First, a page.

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Improving search result with Search API Solr (Partial Search)

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At Finalist we use the Search API and the Search API Solr modules to provide the search functionality for most of our websites. With a little bit of configuration you can get a great search experience that works perfectly for a basic website. However, sometimes customers want more then a standard implementation. In this post I’ll explain more about some of the improvements we make and how these work. The following topics will be covered in a series of blogs:

  • Stemming
  • Partial search
  • Better search excerpts
  • Custom boosting

Partial search is supported by Apache Solr, but is not activated by default. Partial search can be added through the so called NGramFilterFactory. This could look something like this:

<filter class="solr.NGramFilterFactory" mingramsize="3" maxgramsize="25"/>

The NGramFilterFactory uses a min/max ngramsize attribute to define how big each ngram can be. Implementing partial search can have a great impact on the performance, so please test this properly with different ngram sizes. The quote below (read more in the original blog) explains how the performance impact works:

“There is a high price to be paid for n-gramming. Recall that in the earlier example, Tonight was split into 15 substring terms, whereas typical analysis would probably leave only one. This translates to greater index sizes, and thus a longer time to index. Note the ten-fold increase in indexing time for the artist name, and a five-fold increase in disk space. Remember that this is just one field!”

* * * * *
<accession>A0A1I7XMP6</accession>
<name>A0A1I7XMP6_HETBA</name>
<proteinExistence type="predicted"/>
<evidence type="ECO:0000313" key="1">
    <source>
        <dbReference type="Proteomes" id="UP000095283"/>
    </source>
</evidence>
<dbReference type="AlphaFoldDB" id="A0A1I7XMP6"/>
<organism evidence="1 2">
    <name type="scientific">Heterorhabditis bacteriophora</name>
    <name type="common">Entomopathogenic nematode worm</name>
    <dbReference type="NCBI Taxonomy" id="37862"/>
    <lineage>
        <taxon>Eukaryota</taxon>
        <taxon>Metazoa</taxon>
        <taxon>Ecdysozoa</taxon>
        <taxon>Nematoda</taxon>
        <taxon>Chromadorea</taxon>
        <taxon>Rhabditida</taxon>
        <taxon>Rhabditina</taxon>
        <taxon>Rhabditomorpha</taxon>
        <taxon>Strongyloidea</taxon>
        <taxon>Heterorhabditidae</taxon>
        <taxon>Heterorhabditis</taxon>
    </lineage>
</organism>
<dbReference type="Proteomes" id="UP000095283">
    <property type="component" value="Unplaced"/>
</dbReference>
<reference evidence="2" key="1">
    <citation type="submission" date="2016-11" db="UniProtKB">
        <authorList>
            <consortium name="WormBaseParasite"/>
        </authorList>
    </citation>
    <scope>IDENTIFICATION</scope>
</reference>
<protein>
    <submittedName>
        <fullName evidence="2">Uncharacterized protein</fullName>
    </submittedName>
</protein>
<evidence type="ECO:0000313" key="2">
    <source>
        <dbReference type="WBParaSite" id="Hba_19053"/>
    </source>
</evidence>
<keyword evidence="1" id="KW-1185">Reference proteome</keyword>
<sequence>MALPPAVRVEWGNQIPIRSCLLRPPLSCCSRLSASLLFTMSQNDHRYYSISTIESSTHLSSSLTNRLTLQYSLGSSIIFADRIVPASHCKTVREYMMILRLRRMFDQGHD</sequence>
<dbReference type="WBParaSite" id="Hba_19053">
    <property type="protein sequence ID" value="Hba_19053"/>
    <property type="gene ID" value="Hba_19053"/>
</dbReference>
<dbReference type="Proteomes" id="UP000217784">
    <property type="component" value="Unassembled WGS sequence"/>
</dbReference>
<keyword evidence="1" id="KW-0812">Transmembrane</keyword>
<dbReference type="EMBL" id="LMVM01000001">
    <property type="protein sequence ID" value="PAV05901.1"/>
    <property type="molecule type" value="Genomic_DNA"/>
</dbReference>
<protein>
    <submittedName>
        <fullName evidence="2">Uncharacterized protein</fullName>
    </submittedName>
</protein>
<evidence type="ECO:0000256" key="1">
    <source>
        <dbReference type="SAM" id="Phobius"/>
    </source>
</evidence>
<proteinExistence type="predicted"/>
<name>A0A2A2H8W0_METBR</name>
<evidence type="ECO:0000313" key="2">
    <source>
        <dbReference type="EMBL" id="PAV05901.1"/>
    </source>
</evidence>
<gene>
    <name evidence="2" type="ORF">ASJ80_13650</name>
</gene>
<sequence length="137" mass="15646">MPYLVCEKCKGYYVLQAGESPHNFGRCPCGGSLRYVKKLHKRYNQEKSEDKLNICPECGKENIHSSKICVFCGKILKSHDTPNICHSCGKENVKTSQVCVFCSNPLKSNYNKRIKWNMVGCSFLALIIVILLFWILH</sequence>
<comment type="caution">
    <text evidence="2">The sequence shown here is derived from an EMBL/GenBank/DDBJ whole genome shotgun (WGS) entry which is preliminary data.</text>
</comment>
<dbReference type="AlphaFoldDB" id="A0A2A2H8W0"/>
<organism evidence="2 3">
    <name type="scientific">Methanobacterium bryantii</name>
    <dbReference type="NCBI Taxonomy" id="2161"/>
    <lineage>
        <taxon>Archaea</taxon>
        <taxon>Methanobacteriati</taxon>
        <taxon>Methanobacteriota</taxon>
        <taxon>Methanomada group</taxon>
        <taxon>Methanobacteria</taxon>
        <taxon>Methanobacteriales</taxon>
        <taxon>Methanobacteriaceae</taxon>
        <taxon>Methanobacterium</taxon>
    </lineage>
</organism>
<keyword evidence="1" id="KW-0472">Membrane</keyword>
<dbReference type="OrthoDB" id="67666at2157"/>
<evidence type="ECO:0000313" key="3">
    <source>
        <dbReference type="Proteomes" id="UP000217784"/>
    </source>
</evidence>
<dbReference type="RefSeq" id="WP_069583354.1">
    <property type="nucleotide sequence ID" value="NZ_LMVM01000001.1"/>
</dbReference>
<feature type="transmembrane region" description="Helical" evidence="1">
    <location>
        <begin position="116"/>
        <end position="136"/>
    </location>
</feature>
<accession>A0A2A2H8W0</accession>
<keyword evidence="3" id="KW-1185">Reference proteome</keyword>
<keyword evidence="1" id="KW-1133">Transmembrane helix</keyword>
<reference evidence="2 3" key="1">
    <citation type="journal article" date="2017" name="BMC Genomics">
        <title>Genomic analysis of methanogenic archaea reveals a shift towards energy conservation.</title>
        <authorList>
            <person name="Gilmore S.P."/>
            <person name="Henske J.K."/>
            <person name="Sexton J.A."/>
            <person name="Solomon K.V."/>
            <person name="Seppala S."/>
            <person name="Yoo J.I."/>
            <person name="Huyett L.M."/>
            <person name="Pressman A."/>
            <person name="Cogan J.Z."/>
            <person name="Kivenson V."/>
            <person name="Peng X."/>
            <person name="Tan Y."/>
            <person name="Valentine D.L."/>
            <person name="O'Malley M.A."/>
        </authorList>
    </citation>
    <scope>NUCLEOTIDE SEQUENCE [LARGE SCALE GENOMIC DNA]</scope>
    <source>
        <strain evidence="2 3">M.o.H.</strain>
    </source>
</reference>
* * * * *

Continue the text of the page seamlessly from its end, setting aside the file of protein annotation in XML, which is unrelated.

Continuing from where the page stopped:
The best place to add this to the schema.xml file for Apache Solr is to the following section:

<fieldType name="text" class="solr.TextField" positionIncrementGap="100">

Basically add this in the same places the SnowballPorterFilterFactory is already added.

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About Drupal Sun

Drupal Sun is an Evolving Web project. It allows you to:

  • Do full-text search on all the articles in Drupal Planet (thanks to Apache Solr)
  • Facet based on tags, author, or feed
  • Flip through articles quickly (with j/k or arrow keys) to find what you're interested in
  • View the entire article text inline, or in the context of the site where it was created

See the blog post at Evolving Web

Evolving Web